After experimenting with as ludicrous names as Wilfred Edward, John Joseph, Kelvin William, Margareth Anthony, Mary Ernest and so on, for decades, we turned into other names that equally abandon sense. We are now pouncing on every English word available and converting it into a name as if it will bolt away the next second. The speed with which we are moving is such that we have not had time to enjoy absurd names such as Hapiness, Angel, Witness, Queen, Justice, e.t.c, that at least explain our personal inclinations. We are already scrambling for idiotic names such as Politeness, Sadness, Laughter, Silliness, Loneliness, Ambition, Generous and whatever crap that crosses our minds.
While we accept that it is the right of every parent to name their child anything from Nakedness to Witchcraft, isn’t it at least sensible to retain the family name? Why are we killing our African surnames? How will our grand children learn about their forefathers if no one among them bears a family name? Why would any sane African parent name their child Witness Genesis or even Witness Joseph? Who is this Joseph? Would a child be a complete outcast if we named her Robi Werrema or Zawadi Mfaume? Does naming a boy Itika Mwabaleke, for example, make him less of a boy than one named Flavian Desdetus?
As history has shown, in most African traditions naming was based on events, seasons, time, mood, e.t.c . It was common for example, to name a child after famine, drought, rain, harvest, epidemics, plagues and other disasters. Just as it was very normal to be named after the time of day or night your birth took place. It kept the memory of the event burning for a lifetime. These names were as varied as the number of events, moods, seasons, disasters, e.t.c, that one’s memory can accommodate.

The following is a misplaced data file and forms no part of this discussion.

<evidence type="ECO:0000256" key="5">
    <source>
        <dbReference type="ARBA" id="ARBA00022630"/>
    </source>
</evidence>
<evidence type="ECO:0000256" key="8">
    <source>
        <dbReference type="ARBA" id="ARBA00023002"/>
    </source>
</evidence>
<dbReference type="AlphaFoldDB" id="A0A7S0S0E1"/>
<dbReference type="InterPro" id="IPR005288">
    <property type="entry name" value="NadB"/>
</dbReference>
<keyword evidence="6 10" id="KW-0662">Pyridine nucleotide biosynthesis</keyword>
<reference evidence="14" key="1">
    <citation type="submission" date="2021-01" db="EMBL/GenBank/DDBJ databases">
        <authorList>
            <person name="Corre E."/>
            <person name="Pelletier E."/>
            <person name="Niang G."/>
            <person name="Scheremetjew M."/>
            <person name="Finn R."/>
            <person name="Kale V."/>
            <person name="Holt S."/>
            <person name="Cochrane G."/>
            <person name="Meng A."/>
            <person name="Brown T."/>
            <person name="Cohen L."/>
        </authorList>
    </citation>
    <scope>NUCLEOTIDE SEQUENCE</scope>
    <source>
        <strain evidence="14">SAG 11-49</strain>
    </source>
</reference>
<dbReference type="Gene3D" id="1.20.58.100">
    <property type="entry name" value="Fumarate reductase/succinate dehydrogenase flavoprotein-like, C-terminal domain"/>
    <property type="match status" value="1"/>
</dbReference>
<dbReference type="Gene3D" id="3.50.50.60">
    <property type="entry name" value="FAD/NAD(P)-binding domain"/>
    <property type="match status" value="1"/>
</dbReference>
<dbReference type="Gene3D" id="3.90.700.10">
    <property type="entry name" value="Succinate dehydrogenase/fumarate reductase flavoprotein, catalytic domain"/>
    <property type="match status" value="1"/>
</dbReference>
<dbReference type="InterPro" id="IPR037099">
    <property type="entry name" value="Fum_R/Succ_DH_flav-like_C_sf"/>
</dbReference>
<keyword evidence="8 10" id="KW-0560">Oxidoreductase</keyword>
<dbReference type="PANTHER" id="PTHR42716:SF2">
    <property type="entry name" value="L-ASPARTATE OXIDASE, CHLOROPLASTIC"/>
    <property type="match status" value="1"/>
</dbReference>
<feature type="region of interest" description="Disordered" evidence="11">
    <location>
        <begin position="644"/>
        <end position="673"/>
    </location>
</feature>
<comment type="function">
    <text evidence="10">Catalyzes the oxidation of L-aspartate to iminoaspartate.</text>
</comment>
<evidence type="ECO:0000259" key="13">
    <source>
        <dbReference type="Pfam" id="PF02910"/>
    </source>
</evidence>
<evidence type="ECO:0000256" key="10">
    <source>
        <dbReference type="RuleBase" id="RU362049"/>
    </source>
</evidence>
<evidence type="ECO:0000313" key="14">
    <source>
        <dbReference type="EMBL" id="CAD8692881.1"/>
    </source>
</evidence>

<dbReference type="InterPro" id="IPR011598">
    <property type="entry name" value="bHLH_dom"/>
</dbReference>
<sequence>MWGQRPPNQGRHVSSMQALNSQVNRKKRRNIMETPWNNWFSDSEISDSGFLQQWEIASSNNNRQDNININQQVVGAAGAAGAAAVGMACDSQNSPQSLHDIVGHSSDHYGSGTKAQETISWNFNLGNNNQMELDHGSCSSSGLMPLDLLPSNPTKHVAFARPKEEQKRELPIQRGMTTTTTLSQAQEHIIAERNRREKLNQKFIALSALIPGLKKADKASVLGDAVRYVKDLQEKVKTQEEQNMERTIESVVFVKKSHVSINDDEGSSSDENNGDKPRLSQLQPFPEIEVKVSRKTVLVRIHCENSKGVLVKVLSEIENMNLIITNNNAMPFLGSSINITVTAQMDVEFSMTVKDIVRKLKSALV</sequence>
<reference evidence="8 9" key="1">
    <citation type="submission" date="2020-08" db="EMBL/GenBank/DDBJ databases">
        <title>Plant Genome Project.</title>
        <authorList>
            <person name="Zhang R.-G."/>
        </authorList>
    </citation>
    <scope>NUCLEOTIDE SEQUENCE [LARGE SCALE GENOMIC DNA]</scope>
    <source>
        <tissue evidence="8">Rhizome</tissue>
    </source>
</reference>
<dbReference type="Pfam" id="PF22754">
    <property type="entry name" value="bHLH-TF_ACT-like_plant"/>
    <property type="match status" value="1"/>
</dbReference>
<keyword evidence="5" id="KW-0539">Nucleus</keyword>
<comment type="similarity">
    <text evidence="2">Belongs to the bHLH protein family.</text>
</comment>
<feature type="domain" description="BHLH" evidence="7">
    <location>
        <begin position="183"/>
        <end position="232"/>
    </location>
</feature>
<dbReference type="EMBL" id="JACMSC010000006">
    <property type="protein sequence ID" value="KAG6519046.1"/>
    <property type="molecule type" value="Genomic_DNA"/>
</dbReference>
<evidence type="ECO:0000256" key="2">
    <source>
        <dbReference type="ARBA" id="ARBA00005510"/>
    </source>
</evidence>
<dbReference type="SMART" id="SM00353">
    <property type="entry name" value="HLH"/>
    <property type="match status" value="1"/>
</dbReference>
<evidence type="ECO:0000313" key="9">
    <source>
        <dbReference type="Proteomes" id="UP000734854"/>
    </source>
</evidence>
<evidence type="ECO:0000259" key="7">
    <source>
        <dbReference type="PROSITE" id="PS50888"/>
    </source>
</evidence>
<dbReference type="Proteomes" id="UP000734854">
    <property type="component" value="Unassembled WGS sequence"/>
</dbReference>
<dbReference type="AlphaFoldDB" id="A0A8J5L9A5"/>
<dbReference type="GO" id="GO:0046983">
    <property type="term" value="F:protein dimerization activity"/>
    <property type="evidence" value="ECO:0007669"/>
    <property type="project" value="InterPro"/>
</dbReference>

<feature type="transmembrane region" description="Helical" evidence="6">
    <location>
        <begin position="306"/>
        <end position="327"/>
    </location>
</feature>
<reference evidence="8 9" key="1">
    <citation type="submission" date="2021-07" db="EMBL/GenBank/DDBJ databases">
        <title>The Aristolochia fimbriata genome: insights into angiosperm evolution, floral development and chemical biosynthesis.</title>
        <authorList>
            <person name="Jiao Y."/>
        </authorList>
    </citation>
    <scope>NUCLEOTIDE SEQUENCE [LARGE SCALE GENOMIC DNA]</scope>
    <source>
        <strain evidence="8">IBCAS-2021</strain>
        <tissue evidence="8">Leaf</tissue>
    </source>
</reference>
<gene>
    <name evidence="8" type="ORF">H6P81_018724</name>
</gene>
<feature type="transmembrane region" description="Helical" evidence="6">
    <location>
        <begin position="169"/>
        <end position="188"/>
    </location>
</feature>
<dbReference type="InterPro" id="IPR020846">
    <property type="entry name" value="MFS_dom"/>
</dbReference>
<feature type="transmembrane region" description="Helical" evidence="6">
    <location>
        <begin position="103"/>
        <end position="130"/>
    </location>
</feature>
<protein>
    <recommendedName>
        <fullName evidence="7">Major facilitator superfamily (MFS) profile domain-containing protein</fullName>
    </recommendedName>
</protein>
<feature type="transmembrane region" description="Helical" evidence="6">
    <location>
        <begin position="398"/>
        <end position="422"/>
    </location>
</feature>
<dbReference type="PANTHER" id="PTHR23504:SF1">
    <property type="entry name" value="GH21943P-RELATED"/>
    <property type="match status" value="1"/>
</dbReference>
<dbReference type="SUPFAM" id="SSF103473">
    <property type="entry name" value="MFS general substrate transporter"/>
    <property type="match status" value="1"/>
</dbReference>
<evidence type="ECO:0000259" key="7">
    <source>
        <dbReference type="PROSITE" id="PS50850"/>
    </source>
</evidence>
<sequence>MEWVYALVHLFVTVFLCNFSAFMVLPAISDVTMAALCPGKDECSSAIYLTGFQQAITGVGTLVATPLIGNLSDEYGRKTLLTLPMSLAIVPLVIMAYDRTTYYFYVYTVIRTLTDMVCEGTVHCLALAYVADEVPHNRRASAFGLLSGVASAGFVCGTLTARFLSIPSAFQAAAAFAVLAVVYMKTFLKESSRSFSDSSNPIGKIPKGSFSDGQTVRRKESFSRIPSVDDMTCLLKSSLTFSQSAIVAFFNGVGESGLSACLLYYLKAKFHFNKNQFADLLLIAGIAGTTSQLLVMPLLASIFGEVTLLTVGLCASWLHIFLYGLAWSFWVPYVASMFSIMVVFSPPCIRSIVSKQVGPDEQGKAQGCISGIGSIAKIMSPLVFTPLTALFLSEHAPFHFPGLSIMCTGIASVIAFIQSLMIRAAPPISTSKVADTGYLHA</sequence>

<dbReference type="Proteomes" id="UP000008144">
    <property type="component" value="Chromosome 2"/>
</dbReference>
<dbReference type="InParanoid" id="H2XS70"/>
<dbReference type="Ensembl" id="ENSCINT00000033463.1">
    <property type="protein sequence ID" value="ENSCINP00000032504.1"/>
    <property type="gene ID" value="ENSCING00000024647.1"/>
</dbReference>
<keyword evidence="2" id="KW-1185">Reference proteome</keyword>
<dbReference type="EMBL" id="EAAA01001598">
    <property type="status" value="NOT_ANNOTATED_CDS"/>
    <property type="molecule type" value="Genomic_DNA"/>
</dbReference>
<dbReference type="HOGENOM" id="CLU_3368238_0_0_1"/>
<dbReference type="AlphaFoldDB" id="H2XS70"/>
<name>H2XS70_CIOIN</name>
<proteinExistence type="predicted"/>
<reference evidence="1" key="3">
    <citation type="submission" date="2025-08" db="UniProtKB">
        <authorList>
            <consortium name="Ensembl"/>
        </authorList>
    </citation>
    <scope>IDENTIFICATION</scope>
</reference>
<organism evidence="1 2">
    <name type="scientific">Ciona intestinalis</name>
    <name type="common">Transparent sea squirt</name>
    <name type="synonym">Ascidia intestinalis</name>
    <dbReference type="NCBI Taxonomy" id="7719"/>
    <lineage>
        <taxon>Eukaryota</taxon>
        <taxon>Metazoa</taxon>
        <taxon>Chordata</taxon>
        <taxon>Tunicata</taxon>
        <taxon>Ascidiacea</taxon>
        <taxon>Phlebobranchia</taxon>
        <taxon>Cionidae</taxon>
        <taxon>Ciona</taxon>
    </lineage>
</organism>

However, one name that showed consistency was the surname. This important family name was kept alive by naming children after their dead relatives such as grandparents and so on. It ensured that the name transcended generations and in that way family lineage was kept alive. The place of a surname in the family has been such that it is irreplaceable.
Even the West whose culture we loathe and adore in equal measure has managed to keep this important human rule alive despite accusations of moral and cultural erosion. If there was a Williamson a thousand years ago, you can bet your life on the fact that there is still one walking our streets today. If we bar any natural disasters such as death, every male descendant of the original Williamson has gladly accepted the name through generations.
During my slow approach to adulthood, I have noted that Tanzanians have a general tendency of hiding their surnames. Most of those who do this want to appear modern and cosmopolitan. In a typical Tanzanian class, a pupil will work hard to avoid being known as a Masanja even though he is one. Instead he would direct all his energies towards publicizing himself as Liberty (if that is what he was named during birth) or other more nonsensical names because they make him look 'cool' among his peers.
Do 'modern' parents think their kids are better human beings than the likes of Jakaya Kikwete, Mizengo Pinda, Zitto Kabwe, Chacha Wangwe, Kwame Nkrumah, Wangari Maathai, Koffi Annan, Wole Soyinka, Chinua Achebe, Ngugi wa Thiong’o or even Barrack Obama, who proudly adorn themselves with African names? Seriously, are there more beautiful names than these?